Manuals are available Lees-Bradner Machine Tools
Lees Bradner was formed in 1906 by a partnership Ernest J. Lees (1879--1937) and Hosea Townsend Bradner (1872-1963). The new company's intention was to exploit Mr Lees patents and experience with gear hobbing machines and so design a smaller model aimed at the rapidly expanding automotive industry and their need for compact transmission gearboxes..
By 1907 the No.5 gear generator was in production, a machine that could produce spur, spiral and worm gears. An important problem to be solved concerned what happened when gears were hardened - like all steel components they distorted. To solve this, the gears had to be ground and, seeking further sales and profits, the company put on the market first the No.10 gear-tooth grinder, followed by further models in both larger and smaller sizes.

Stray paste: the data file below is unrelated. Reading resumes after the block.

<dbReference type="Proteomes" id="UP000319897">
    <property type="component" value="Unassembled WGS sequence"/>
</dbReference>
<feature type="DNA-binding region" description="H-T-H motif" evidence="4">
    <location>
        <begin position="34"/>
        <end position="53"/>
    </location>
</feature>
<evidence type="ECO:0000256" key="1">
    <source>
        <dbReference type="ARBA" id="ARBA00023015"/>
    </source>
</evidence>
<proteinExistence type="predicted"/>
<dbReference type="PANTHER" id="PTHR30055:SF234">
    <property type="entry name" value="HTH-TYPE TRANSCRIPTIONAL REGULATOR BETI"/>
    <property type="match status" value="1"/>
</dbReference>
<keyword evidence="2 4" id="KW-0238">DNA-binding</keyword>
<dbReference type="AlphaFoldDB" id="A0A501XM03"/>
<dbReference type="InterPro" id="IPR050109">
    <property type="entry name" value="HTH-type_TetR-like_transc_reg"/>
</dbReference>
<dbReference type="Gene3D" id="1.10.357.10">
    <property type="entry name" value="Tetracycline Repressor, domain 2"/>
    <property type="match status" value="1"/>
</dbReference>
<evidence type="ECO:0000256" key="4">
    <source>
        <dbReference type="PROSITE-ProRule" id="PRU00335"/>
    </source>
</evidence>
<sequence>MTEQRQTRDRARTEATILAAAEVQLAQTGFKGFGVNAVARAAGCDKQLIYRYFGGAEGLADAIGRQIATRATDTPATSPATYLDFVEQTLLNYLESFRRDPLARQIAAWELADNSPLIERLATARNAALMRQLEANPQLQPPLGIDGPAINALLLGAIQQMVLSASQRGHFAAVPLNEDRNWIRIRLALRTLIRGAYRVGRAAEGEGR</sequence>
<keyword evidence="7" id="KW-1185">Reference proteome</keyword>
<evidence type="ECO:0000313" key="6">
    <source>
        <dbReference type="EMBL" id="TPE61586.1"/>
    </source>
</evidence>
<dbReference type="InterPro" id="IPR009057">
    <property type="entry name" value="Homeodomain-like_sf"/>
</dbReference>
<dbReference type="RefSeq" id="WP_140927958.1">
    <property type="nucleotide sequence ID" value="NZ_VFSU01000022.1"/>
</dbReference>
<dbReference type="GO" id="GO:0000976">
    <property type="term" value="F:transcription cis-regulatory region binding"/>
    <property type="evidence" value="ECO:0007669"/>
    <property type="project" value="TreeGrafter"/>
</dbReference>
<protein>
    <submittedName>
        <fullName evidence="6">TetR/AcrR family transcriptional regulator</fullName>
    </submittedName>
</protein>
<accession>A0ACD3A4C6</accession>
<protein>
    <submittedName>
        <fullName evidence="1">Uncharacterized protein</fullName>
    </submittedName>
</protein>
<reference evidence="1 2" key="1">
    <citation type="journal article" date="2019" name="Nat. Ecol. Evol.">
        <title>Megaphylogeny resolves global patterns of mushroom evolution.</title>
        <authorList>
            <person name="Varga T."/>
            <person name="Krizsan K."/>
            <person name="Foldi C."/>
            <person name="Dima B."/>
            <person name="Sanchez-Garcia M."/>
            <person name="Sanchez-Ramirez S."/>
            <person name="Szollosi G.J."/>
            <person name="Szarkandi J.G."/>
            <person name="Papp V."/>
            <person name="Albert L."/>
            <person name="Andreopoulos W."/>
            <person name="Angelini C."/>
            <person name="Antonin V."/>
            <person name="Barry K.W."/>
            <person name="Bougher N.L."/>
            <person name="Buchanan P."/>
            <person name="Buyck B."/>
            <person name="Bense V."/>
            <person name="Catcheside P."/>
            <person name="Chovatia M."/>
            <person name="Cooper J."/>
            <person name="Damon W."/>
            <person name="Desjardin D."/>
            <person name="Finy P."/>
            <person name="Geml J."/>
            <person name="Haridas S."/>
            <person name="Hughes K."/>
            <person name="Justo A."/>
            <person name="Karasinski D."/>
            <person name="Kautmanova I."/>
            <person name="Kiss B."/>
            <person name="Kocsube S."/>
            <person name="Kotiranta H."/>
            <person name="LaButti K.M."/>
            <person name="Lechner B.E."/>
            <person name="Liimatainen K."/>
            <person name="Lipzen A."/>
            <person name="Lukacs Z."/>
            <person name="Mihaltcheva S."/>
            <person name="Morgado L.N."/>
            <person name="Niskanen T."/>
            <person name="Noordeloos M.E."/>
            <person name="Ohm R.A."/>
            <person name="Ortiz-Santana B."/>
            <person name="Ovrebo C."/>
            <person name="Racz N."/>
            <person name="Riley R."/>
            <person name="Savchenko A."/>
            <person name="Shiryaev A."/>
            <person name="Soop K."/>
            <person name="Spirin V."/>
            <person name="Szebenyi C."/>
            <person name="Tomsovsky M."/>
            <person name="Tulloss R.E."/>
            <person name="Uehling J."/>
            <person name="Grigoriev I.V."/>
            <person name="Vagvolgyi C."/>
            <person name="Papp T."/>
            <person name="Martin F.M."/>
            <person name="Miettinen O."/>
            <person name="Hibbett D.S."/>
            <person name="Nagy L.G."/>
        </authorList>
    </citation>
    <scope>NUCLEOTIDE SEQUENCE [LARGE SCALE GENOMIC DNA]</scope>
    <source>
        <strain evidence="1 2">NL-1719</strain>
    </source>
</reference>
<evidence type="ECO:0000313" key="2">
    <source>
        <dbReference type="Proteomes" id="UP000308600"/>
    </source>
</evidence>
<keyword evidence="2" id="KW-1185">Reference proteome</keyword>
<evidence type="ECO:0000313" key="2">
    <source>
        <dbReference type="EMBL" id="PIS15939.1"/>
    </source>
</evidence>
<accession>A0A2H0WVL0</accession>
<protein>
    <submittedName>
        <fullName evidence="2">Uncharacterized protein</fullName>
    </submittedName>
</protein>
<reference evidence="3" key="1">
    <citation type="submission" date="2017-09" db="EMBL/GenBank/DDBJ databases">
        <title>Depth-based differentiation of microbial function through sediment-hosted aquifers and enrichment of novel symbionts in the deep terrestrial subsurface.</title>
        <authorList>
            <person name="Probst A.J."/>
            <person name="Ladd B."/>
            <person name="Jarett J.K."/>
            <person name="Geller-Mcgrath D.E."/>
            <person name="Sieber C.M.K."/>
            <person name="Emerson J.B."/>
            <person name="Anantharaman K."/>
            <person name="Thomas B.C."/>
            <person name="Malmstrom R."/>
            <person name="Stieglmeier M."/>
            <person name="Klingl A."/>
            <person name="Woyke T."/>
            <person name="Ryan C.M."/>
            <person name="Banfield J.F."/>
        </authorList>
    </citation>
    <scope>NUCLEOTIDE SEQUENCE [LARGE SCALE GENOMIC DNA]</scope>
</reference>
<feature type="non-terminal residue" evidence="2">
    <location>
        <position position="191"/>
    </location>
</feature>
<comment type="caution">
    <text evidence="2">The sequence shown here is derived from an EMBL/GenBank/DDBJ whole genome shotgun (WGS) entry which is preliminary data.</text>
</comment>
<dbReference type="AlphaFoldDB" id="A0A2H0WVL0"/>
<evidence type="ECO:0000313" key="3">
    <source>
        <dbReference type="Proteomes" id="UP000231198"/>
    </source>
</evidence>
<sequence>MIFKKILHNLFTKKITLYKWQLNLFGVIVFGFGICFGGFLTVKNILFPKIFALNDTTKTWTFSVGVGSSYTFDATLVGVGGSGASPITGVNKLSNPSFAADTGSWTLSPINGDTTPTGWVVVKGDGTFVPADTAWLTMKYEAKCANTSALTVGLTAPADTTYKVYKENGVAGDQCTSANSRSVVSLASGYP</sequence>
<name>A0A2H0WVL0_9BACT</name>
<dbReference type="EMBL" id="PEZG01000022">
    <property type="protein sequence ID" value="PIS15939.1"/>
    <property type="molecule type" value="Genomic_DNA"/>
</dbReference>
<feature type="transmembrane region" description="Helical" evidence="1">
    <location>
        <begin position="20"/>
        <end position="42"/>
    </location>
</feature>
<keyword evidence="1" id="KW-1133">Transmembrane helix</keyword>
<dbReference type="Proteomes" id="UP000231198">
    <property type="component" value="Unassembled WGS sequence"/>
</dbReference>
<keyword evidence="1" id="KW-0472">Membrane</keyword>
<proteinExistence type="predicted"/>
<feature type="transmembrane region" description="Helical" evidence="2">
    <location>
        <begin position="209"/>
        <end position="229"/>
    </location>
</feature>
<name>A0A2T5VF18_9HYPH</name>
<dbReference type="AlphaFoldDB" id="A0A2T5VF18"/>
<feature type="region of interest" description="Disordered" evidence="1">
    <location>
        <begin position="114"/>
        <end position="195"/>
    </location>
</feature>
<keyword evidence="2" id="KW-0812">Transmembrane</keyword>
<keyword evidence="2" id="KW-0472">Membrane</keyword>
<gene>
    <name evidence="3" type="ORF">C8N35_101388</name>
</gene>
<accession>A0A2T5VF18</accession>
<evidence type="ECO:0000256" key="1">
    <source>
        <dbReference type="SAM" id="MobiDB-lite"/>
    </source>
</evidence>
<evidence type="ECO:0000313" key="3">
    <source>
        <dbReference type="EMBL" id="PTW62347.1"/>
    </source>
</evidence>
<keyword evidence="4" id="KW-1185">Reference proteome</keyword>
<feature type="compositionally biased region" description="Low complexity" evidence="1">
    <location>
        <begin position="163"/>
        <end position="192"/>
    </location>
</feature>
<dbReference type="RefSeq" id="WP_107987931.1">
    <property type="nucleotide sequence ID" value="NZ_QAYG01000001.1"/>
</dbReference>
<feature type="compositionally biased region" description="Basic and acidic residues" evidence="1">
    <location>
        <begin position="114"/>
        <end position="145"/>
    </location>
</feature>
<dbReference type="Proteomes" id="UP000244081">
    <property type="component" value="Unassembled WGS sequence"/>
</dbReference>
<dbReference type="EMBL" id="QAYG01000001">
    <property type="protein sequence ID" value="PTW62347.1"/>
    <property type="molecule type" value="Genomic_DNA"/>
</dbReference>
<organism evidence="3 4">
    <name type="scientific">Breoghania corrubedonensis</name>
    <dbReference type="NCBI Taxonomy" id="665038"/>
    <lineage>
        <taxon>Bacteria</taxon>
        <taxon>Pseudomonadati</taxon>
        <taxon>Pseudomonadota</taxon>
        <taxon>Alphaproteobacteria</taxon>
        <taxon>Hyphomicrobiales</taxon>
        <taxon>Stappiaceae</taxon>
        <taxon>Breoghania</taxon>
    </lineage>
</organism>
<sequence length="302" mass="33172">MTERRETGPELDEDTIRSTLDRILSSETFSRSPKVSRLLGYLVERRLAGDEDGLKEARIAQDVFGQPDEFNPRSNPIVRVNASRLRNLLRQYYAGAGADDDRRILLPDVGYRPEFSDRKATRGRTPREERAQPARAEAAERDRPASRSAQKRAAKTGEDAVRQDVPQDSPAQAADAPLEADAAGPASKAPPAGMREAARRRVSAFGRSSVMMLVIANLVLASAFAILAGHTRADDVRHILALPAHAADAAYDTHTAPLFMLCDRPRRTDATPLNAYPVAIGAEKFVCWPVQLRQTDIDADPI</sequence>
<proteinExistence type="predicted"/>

While, of course, a thread can be cut in a lathe, this is a relatively slow process and requires a skilled operator; when mass production of threaded shafts is called for, a faster method is required - and one that can be set up to produce items of consistent accuracy. Hence, the introduction of the thread hobber, a machine that used very accurate, gear-like hobbing cutters. The accuracy lay in the cutter, not the skill of the operator and the accuracy of a lathe tool. By the late 1930s the system was well found and, during WW2, Lees-Bradner are reported to have made perhaps half the thread hobbers used by the Allied nations..